Tim Berscheid is calling on the province to step in and put an end to water management practices that he says have flooded his ranch.
“The provincial government licenses, regulates, operates. I mean they can try and ditch it off to the municipality, but it’s their jurisdiction,” said Berscheid, who farms in the Rural Municipality of Kelsey, near The Pas.
Berscheid and his wife Michelle have been in the area for nearly four decades and their struggles with excess water have become more dire with each passing year, he said. Last fall, high water left his cattle stranded as he turned to crowdfunding for assistance.
“We sold some of them, but we’ve also used our expertise to scratch stuff together to make the feed supply last and did what cattle guys do — we made the best of a bad situation. But nobody warned us that this is what we could expect at the end of that struggle as a reward,” he said.
This spring his cattle are again stranded on a patchwork of hills and highlands as water moves in.
“It’s a little different this time of year because you have a little bit of grass, but that grass is quickly getting flooded and disappearing,” he said, adding he has asked Manitoba Agriculture for assistance. “But the only assistance I got from the Agriculture Department is it wants to change my contract so it can take my land away, that’s the assistance I got.”
When questioned, a spokesperson for the Manitoba government said that the terms of Berscheid’s lease “are being honoured” by the province, but also noted the department can provide ranchers a list of alternate lands where cattle can be relocated.
What Berscheid wants, however, is for the province to step in and regulate the use of the water control structures he believes are inundating his land. While pumps are running at full tilt pushing water in his direction, the rancher said pumps that could be moving water off his land are sitting idle and a crucial culvert remains blocked.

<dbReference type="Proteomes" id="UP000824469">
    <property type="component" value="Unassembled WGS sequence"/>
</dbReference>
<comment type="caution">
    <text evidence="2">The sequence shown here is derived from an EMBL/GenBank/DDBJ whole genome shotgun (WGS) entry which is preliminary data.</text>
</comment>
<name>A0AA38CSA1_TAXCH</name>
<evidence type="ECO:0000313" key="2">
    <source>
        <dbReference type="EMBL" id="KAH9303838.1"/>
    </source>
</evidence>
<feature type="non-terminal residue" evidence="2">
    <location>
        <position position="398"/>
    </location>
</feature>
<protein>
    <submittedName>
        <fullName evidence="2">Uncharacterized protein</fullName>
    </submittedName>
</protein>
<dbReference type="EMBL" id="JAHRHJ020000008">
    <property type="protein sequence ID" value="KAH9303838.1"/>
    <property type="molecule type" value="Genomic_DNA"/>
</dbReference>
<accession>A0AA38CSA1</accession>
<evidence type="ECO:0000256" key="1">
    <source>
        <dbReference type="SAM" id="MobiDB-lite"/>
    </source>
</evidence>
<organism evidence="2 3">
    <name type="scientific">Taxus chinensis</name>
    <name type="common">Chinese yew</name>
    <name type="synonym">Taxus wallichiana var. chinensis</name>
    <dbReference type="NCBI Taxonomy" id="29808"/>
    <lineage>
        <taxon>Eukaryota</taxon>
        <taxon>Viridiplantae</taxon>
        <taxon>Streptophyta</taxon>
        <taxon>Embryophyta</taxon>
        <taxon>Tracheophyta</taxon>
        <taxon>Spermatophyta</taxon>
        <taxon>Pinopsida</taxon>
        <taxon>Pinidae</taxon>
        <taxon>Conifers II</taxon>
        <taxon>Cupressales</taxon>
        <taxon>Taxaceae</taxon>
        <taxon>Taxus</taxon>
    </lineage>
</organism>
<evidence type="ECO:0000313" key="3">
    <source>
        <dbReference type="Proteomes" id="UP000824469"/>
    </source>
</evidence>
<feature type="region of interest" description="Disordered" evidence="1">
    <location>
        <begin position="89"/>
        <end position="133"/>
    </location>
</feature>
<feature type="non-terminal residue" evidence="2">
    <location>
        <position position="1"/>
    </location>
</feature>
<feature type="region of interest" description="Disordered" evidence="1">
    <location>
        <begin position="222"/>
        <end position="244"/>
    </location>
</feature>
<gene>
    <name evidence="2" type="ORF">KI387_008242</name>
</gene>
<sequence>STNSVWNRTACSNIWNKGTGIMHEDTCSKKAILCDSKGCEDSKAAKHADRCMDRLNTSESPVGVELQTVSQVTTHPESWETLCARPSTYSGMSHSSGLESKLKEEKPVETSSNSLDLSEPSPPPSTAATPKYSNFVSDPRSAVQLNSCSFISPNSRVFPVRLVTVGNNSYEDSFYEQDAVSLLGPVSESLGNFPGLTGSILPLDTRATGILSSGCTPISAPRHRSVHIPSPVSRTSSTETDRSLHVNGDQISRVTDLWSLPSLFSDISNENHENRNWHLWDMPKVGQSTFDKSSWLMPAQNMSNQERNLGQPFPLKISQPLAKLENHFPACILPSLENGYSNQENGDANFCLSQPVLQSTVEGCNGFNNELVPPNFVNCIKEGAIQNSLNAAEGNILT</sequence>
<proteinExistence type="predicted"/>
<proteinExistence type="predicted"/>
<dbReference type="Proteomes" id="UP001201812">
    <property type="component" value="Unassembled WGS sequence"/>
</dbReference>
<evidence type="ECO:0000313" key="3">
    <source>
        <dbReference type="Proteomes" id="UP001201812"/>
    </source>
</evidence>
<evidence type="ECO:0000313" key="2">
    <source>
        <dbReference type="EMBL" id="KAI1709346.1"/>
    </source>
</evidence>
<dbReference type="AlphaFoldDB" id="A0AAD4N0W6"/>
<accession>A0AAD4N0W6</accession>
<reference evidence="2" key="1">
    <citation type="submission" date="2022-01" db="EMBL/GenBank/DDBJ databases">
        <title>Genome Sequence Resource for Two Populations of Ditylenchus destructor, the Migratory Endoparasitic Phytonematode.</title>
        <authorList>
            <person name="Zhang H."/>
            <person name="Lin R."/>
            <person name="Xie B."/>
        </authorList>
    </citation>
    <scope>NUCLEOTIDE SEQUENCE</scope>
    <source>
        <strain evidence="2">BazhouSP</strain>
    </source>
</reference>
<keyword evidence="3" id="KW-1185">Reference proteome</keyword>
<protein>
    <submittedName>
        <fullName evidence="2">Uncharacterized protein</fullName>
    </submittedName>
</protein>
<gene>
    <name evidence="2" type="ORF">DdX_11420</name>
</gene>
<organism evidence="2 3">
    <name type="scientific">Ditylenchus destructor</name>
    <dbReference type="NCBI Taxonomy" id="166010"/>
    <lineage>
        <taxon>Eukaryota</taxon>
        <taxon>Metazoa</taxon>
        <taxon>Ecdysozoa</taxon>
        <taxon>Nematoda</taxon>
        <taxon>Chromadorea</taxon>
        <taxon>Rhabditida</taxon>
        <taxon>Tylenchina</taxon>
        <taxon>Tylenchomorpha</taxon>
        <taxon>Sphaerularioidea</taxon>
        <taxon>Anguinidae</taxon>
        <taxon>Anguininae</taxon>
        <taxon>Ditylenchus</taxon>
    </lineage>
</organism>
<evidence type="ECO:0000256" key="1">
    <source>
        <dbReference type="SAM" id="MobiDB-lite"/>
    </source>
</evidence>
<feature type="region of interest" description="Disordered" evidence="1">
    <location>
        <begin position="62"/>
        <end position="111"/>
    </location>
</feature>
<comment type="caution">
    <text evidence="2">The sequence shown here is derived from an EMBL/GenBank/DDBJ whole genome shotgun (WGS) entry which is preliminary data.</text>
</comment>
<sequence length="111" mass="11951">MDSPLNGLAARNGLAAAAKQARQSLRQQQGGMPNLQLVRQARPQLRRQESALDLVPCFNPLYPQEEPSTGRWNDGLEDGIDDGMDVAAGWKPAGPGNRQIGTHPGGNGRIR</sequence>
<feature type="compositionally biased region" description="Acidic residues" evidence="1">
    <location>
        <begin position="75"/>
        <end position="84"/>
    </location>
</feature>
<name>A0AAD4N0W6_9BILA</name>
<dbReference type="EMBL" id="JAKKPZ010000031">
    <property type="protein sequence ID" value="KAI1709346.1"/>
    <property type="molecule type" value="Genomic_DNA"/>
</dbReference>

“They have operating rules that they are supposed to follow that they are breaching, they have equipment that they are choosing not to use, they are making choices,” Berscheid said.
Not so, according to the province, which points the finger back at local officials.
“Ongoing operations of the Main Pump Station and Victor Jory Pump Station in this area are guided through regular interaction with a pumping committee made up of representatives from the Pasquia Growers Association, the RM of Kelsey and government officials to protect agricultural lands in the area,” said a provincial spokesperson. “Extraordinarily wet conditions are prevalent throughout the Pasquia area. Pumping operations are being conducted to minimize the impacts of excess water.”
Berscheid acknowledges that it’s been an extremely wet spring, but said that doesn’t change the fact that water is being pumped onto his land.
“The area we are in has a plug in one end and pumps and a control structure in the other, which is up to the government to operate, the committee from the RM is just advisory,” he said. “We are kinda at the forefront… this water that they are sending this way has to be pumped twice, and they have allowed and turned a blind eye to complaints filed where culverts were collapsed or plugged that would allow a release of some of that water to go to other pumping stations and be pumped once, but they sit and do nothing about it.”
“They doubled the capacity of the Mile 14 pumphouse, they did a major upgrade on it and the reason for that upgrade was to be able to take water from Big Lake and pump it once, rather than pumping it twice, but they are choosing not to use that equipment for what it was designed for,” he said.
Illegal drainage, poor maintenance of culverts, failure to enforce existing regulations and self-interest among those charged with water management have all contributed to flooding, Berscheid said.
“It’s the cowboy way up here,” he added.
The Manitoba Co-operator reached out to RM of Kelsey reeve, Rod Berezowecki, but did not receive a response before press time.
Other community members who did not wish to comment on the record cited ongoing and past litigation and a lot of drainage in the region as contributing to the inability to resolve the issue.
For his part, Berscheid said he does feel like water is being used as a weapon against him and his family. In 2007 he was able to successfully lobby for the temporary shutdown of the pumps that flood his land, but as soon as the water stopped the death threats began.
“I don’t know if this is the new normal, or if it was designed to finish what was started last fall, like I said, it’s a weapon and I wish they would just inform people so they can make decisions, rather than wait till you got your cows out there and go, oh, yeah, by the way, we’re just going to let them flood ya,” he said, adding that if the rules established in 1997 for operating water control structures were abided by he wouldn’t be in the situation he is now.
“When everything is said and done, it’s provincial jurisdiction and it’s like they want to turn a blind eye,” he said.